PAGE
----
Labeling Milk in Infant Classrooms
It was a busy day in the infant room at a respected and well-known childcare center. Two teachers were working hard to keep eight babies fed and happy. In her haste, one of the teachers accidentally grabbed the wrong breast milk and fed it to an infant. When asked later, she would explain that the handwriting on the wrong bottle looked very similar to the handwriting on the correct bottle belonging to the infant’s mother. Both mothers were understandably upset and the center paid for medical tests to ensure there was no transmission of illnesses or bloodborne pathogens.
Caring for infants is challenging in many ways. One challenge is keeping all the bottles and milk containers organized. Clearly, feeding a child the wrong breast milk is a problem, but even mixing up formula bottles can be an issue if one child has an allergy. Centers often have parents label their child’s bottles, which can lead to mix-ups like the story above. Labels may fall off or the parents may have illegible handwriting. It’s safer for centers to develop and use their own method for labeling bottles and milk containers.
Infant Milk Labeling Ideas
One way a center could easily implement a labeling system is to use computer-generated labels. Each evening a teacher prints off enough pre-made labels for the next day. Then, as children are dropped off, the teacher can easily stick a label on each of their bottles. Parents would need to add the date and time the milk was expressed if the bottles contain breast milk. This system eliminates the problem of illegible handwriting.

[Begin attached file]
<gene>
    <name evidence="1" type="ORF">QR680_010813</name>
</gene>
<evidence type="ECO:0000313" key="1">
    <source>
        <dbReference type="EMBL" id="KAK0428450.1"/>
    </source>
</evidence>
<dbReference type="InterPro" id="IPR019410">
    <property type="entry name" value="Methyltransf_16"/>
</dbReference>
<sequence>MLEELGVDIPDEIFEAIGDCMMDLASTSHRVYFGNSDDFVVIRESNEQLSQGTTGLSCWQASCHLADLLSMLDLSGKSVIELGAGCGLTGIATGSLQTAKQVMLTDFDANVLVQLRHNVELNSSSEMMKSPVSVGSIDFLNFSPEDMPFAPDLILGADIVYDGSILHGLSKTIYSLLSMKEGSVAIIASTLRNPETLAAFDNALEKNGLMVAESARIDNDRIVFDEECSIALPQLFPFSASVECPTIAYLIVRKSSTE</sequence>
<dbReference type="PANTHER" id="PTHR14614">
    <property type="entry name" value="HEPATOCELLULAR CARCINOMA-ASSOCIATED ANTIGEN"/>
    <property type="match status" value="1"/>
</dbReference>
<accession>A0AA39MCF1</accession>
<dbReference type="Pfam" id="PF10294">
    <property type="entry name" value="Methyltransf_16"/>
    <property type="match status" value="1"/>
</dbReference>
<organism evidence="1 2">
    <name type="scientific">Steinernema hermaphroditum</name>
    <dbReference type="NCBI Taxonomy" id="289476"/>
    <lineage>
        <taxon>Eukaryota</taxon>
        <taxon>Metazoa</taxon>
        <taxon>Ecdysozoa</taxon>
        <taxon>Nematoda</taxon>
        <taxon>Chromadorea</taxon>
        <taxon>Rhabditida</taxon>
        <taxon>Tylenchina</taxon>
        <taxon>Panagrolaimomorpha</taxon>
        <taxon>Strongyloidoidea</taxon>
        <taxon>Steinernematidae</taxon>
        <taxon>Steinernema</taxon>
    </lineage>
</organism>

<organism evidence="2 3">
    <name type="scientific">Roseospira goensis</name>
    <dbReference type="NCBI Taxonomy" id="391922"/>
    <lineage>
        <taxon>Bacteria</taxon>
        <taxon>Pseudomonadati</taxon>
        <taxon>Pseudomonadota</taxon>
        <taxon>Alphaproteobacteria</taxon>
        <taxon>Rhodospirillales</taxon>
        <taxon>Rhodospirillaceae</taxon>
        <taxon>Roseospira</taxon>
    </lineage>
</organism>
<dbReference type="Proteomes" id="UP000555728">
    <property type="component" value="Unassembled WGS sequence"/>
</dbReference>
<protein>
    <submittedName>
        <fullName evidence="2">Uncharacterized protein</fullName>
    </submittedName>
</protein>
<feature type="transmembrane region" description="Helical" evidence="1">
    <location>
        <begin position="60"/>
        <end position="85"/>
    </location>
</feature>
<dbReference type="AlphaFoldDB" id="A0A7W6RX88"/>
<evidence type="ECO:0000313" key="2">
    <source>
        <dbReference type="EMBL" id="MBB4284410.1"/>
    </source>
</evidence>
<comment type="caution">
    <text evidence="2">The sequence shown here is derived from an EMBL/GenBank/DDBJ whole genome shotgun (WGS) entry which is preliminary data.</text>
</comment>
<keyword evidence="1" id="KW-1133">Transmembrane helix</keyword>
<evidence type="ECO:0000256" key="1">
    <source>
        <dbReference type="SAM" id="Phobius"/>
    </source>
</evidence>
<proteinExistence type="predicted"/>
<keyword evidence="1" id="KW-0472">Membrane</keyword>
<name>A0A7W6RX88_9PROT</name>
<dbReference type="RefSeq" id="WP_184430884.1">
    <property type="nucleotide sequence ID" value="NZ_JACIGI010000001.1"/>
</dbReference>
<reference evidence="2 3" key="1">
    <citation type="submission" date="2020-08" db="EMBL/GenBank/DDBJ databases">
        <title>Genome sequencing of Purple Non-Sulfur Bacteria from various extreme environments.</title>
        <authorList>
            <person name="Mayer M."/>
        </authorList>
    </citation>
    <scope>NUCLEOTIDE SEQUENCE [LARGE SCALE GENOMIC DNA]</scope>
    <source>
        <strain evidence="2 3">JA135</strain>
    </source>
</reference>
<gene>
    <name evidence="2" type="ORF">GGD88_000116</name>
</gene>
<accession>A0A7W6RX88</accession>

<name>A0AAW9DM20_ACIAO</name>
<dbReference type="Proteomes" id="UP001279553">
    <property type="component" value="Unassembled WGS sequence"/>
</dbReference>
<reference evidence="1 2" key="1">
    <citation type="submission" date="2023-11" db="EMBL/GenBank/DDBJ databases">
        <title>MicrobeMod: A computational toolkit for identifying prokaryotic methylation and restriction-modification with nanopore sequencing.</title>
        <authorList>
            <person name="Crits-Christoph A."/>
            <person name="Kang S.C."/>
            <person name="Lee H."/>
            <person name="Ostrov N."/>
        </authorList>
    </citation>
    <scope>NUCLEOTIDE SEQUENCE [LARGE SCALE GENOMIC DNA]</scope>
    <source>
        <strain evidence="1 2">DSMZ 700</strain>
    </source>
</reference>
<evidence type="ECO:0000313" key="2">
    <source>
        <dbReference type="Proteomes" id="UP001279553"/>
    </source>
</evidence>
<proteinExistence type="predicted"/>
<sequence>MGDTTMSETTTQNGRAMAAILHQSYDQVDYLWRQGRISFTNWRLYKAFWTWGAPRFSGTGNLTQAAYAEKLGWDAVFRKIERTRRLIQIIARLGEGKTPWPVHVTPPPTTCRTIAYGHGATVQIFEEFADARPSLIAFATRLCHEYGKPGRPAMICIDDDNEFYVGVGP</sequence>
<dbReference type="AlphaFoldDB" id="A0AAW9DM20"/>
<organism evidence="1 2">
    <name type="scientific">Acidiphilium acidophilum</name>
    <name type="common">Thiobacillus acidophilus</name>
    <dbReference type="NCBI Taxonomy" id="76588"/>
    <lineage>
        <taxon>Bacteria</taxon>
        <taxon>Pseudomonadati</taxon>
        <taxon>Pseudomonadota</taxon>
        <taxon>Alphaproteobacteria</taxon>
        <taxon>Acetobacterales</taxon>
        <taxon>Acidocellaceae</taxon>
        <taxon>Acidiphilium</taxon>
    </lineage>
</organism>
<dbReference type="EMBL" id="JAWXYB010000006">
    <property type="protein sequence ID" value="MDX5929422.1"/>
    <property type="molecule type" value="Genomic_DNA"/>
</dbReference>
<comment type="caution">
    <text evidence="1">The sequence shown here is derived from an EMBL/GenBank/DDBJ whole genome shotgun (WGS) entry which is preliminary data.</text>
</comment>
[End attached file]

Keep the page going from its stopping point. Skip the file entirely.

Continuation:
Another system that makes bottles easily distinguishable is to use colored labels. Teachers assign each child a color and then neatly print bottle labels each night. Avoid cursive handwriting, as this can be hard to read. Again, parents would have to add information about the breast milk. Teachers can then create a chart with each child’s bottle color and post it on the refrigerator in the classroom. This way, even if a substitute or new teacher is working, they will easily be able to select the correct bottle for the correct child.
- If creating labels by hand, use a moisture-resistant ink to label the bottles.
- Use the baby’s full name.
- Ensure the label is secure on the bottle and won’t fall off.
- Apply the label in such a way that it’s easily seen.
- Inspect and double-check the label before feeding the milk to a child.